???? I would not say Victoria is anything like that at all. Plenty of people commute daily.
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Old 09-02-2013, 11:33 PM
 
Location: Vernon, British Columbia
3,019 posts, read 2,692,354 times
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Quote:
Originally Posted by pdw View Post
The Wikipedia article says the average low in February (the coldest month) is only 0°C and the average high is 4°! That seems to be very mild weather for Canada. I'm not sure if the article is accurate or not.

If not Shelburne, which place in Eastern Canada has the mildest winters? I'm curious as to finding out. Many snowbirds move to BC when they retire. I'm wondering where they'd go if BC was off limits, assuming they're staying in this country.
That Wikipedia numbers can only be derived after sniffing excessive amounts of glue. Here is what the actual data says.

Sable Island, NS, definitely has the mildest winters in Canada east of the BC coast.

Victoria has the best weather in Canada. Not only does it have those winters mild, but they also have the driest summers in Canada.
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Old 09-03-2013, 08:56 AM
 
Location: Gatineau, Québec
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As said before though - Sable Island (a few hundred km east of Halifax) is uninhabited.

The highest January maximums east of BC are Cape Sable Island, which is the southernmost tip of Nova Scotia. It is inhabited - the main town is Clark's Harbour.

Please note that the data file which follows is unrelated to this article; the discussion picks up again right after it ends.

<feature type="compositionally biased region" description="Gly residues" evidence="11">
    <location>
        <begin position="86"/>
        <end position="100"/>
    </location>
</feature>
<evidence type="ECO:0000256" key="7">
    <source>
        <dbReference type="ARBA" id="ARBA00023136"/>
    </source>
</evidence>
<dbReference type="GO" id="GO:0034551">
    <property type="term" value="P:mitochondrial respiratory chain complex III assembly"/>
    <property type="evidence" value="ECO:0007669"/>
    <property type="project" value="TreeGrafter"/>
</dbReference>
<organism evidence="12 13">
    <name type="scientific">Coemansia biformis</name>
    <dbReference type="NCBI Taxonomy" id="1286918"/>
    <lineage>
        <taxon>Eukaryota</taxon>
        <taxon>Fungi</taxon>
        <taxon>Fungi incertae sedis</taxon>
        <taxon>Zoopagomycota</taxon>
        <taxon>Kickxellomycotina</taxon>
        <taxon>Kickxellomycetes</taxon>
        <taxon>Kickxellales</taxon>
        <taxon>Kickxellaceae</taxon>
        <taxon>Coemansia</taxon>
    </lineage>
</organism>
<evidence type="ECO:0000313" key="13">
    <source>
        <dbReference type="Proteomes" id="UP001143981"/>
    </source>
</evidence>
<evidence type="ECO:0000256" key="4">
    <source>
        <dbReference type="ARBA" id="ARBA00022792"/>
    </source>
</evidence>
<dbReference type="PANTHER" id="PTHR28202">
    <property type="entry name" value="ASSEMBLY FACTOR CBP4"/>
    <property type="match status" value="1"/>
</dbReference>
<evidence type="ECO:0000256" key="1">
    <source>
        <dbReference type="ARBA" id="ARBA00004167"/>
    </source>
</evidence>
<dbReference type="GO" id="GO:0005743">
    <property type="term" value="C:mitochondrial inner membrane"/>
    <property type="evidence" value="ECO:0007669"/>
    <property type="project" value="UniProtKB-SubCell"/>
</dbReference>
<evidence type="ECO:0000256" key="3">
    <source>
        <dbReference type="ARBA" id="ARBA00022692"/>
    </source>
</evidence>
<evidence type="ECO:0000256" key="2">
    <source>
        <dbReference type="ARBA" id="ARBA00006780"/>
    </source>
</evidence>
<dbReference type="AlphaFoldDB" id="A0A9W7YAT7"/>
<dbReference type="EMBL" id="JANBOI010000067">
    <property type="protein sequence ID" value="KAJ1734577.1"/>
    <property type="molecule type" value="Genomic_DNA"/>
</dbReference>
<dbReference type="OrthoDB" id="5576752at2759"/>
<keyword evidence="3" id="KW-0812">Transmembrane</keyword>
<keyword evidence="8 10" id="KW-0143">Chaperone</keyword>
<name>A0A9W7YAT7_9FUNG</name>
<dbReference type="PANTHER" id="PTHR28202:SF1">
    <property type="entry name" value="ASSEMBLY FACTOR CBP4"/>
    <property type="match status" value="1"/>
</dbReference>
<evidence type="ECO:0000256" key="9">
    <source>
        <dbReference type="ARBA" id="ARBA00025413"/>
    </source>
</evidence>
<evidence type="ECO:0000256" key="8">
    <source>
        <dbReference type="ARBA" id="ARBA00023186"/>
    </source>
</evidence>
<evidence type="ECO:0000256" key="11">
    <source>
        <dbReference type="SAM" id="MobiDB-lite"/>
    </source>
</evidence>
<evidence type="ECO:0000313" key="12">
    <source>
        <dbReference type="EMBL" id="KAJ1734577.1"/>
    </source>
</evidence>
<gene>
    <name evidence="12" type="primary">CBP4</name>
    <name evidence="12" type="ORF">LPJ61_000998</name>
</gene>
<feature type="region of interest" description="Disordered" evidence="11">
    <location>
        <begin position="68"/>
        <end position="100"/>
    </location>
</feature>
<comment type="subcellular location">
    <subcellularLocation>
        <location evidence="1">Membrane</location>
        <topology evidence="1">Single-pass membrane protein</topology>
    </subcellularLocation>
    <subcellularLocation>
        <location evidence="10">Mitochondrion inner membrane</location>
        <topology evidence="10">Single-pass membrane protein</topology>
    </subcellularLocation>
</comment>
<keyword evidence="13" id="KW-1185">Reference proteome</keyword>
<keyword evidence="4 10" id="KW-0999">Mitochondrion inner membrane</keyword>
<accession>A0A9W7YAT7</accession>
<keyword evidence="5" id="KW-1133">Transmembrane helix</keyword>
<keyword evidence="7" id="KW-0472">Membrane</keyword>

Average January max is 1.4C.

Pretty much everywhere else east of BC has an average January max below zero. Including SW Ontario around Windsor which is in the -1 to -2C range.
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Old 09-03-2013, 09:01 AM
 
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Quote:
Originally Posted by TOkidd View Post
In a few decades, I doubt Toronto will even go below zero during the day during winter. The warming trend is very visible in the historical and scientific data, and seems to be accelerating. To me, the difference is very noticeable compared to the 80's and early-90's. It barely snows anymore and most winter days are above 0*.
that's fantastic news.
I wish warming continues and Toronto will cease to see anything below -10C in the winter downtown, with half of last winter's snow fall.
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Old 09-03-2013, 10:52 AM
 
Location: Vernon, British Columbia
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Quote:
Originally Posted by Acajack View Post
Pretty much everywhere else east of BC has an average January max below zero. Including SW Ontario around Windsor which is in the -1 to -2C range.
Comparing January in BC to January in Nova Scotia is not quite right because the coldest month of the year in much of BC is December while the coldest month of the year in most of Nova Scotia is January, and is even February on Sable Island.

Pretty much every place in BC that is not along the coast also has an average max below zero in the coldest month as well. The 4 exceptions to the rule are the valley bottoms of the Okanagan and lower Similkameen valleys, the Fraser and Thompson canyons, the land along the Shuswap water system, and the southern portions of West Kootenay valleys.

ETA: Sable Island, NS, has the warmest Falls in Canada.

Last edited by Glacierx; 09-03-2013 at 11:34 AM..